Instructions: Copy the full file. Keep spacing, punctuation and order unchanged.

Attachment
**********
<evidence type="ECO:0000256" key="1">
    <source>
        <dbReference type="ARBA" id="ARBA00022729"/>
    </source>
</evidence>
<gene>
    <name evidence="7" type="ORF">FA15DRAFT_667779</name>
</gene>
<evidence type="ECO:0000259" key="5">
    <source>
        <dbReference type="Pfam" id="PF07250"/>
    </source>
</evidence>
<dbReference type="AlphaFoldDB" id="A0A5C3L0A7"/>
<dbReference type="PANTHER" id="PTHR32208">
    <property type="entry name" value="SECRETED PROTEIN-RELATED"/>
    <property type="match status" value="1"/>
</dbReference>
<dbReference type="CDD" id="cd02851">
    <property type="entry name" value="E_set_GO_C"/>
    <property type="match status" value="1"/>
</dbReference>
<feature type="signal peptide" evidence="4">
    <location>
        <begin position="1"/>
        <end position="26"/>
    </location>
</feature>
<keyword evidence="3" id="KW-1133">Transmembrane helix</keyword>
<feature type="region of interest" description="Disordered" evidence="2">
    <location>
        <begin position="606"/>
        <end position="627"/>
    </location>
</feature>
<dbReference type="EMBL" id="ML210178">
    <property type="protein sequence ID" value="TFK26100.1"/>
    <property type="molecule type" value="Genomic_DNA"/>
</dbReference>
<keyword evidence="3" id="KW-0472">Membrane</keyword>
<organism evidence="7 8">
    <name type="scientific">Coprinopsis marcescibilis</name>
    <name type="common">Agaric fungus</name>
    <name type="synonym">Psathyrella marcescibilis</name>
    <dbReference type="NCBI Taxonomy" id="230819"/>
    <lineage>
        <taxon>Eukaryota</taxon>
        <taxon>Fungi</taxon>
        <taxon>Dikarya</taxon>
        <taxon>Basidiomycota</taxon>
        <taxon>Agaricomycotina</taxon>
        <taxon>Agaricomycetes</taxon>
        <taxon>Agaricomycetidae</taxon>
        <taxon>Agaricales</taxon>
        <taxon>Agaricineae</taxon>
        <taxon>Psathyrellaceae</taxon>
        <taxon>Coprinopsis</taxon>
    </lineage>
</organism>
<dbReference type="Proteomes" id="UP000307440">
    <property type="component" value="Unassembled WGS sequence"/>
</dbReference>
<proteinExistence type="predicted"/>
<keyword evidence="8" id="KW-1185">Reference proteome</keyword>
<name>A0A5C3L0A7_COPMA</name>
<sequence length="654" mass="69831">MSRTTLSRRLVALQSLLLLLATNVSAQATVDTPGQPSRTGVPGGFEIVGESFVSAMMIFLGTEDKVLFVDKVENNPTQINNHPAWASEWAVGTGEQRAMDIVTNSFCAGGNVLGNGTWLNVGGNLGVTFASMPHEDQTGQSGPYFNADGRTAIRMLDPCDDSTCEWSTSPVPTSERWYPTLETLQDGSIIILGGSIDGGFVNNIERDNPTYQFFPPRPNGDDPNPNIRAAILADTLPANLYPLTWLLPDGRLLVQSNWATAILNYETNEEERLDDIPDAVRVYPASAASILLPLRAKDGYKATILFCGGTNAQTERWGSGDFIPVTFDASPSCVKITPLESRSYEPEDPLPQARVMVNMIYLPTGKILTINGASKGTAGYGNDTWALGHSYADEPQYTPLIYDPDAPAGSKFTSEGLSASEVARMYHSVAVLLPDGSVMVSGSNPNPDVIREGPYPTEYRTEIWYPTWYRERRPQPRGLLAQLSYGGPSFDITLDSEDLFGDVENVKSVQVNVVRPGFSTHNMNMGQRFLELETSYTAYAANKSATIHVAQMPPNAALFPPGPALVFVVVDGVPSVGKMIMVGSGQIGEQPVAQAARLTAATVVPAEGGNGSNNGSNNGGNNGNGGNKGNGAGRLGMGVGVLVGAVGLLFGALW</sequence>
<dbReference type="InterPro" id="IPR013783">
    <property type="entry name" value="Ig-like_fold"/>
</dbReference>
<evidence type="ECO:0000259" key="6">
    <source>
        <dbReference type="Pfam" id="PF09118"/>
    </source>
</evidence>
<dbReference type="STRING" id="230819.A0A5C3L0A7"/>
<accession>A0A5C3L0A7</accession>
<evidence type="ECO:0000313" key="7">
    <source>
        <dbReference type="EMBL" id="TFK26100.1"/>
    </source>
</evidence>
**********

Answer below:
<evidence type="ECO:0000256" key="1">
    <source>
        <dbReference type="ARBA" id="ARBA00022729"/>
    </source>
</evidence>
<gene>
    <name evidence="7" type="ORF">FA15DRAFT_667779</name>
</gene>
<evidence type="ECO:0000259" key="5">
    <source>
        <dbReference type="Pfam" id="PF07250"/>
    </source>
</evidence>
<dbReference type="AlphaFoldDB" id="A0A5C3L0A7"/>
<dbReference type="PANTHER" id="PTHR32208">
    <property type="entry name" value="SECRETED PROTEIN-RELATED"/>
    <property type="match status" value="1"/>
</dbReference>
<dbReference type="CDD" id="cd02851">
    <property type="entry name" value="E_set_GO_C"/>
    <property type="match status" value="1"/>
</dbReference>
<feature type="signal peptide" evidence="4">
    <location>
        <begin position="1"/>
        <end position="26"/>
    </location>
</feature>
<keyword evidence="3" id="KW-1133">Transmembrane helix</keyword>
<feature type="region of interest" description="Disordered" evidence="2">
    <location>
        <begin position="606"/>
        <end position="627"/>
    </location>
</feature>
<dbReference type="EMBL" id="ML210178">
    <property type="protein sequence ID" value="TFK26100.1"/>
    <property type="molecule type" value="Genomic_DNA"/>
</dbReference>
<keyword evidence="3" id="KW-0472">Membrane</keyword>
<organism evidence="7 8">
    <name type="scientific">Coprinopsis marcescibilis</name>
    <name type="common">Agaric fungus</name>
    <name type="synonym">Psathyrella marcescibilis</name>
    <dbReference type="NCBI Taxonomy" id="230819"/>
    <lineage>
        <taxon>Eukaryota</taxon>
        <taxon>Fungi</taxon>
        <taxon>Dikarya</taxon>
        <taxon>Basidiomycota</taxon>
        <taxon>Agaricomycotina</taxon>
        <taxon>Agaricomycetes</taxon>
        <taxon>Agaricomycetidae</taxon>
        <taxon>Agaricales</taxon>
        <taxon>Agaricineae</taxon>
        <taxon>Psathyrellaceae</taxon>
        <taxon>Coprinopsis</taxon>
    </lineage>
</organism>
<dbReference type="Proteomes" id="UP000307440">
    <property type="component" value="Unassembled WGS sequence"/>
</dbReference>
<proteinExistence type="predicted"/>
<keyword evidence="8" id="KW-1185">Reference proteome</keyword>
<name>A0A5C3L0A7_COPMA</name>
<sequence length="654" mass="69831">MSRTTLSRRLVALQSLLLLLATNVSAQATVDTPGQPSRTGVPGGFEIVGESFVSAMMIFLGTEDKVLFVDKVENNPTQINNHPAWASEWAVGTGEQRAMDIVTNSFCAGGNVLGNGTWLNVGGNLGVTFASMPHEDQTGQSGPYFNADGRTAIRMLDPCDDSTCEWSTSPVPTSERWYPTLETLQDGSIIILGGSIDGGFVNNIERDNPTYQFFPPRPNGDDPNPNIRAAILADTLPANLYPLTWLLPDGRLLVQSNWATAILNYETNEEERLDDIPDAVRVYPASAASILLPLRAKDGYKATILFCGGTNAQTERWGSGDFIPVTFDASPSCVKITPLESRSYEPEDPLPQARVMVNMIYLPTGKILTINGASKGTAGYGNDTWALGHSYADEPQYTPLIYDPDAPAGSKFTSEGLSASEVARMYHSVAVLLPDGSVMVSGSNPNPDVIREGPYPTEYRTEIWYPTWYRERRPQPRGLLAQLSYGGPSFDITLDSEDLFGDVENVKSVQVNVVRPGFSTHNMNMGQRFLELETSYTAYAANKSATIHVAQMPPNAALFPPGPALVFVVVDGVPSVGKMIMVGSGQIGEQPVAQAARLTAATVVPAEGGNGSNNGSNNGGNNGNGGNKGNGAGRLGMGVGVLVGAVGLLFGALW</sequence>
<dbReference type="InterPro" id="IPR013783">
    <property type="entry name" value="Ig-like_fold"/>
</dbReference>
<evidence type="ECO:0000259" key="6">
    <source>
        <dbReference type="Pfam" id="PF09118"/>
    </source>
</evidence>
<dbReference type="STRING" id="230819.A0A5C3L0A7"/>
<accession>A0A5C3L0A7</accession>
<evidence type="ECO:0000313" key="7">
    <source>
        <dbReference type="EMBL" id="TFK26100.1"/>
    </source>
</evidence>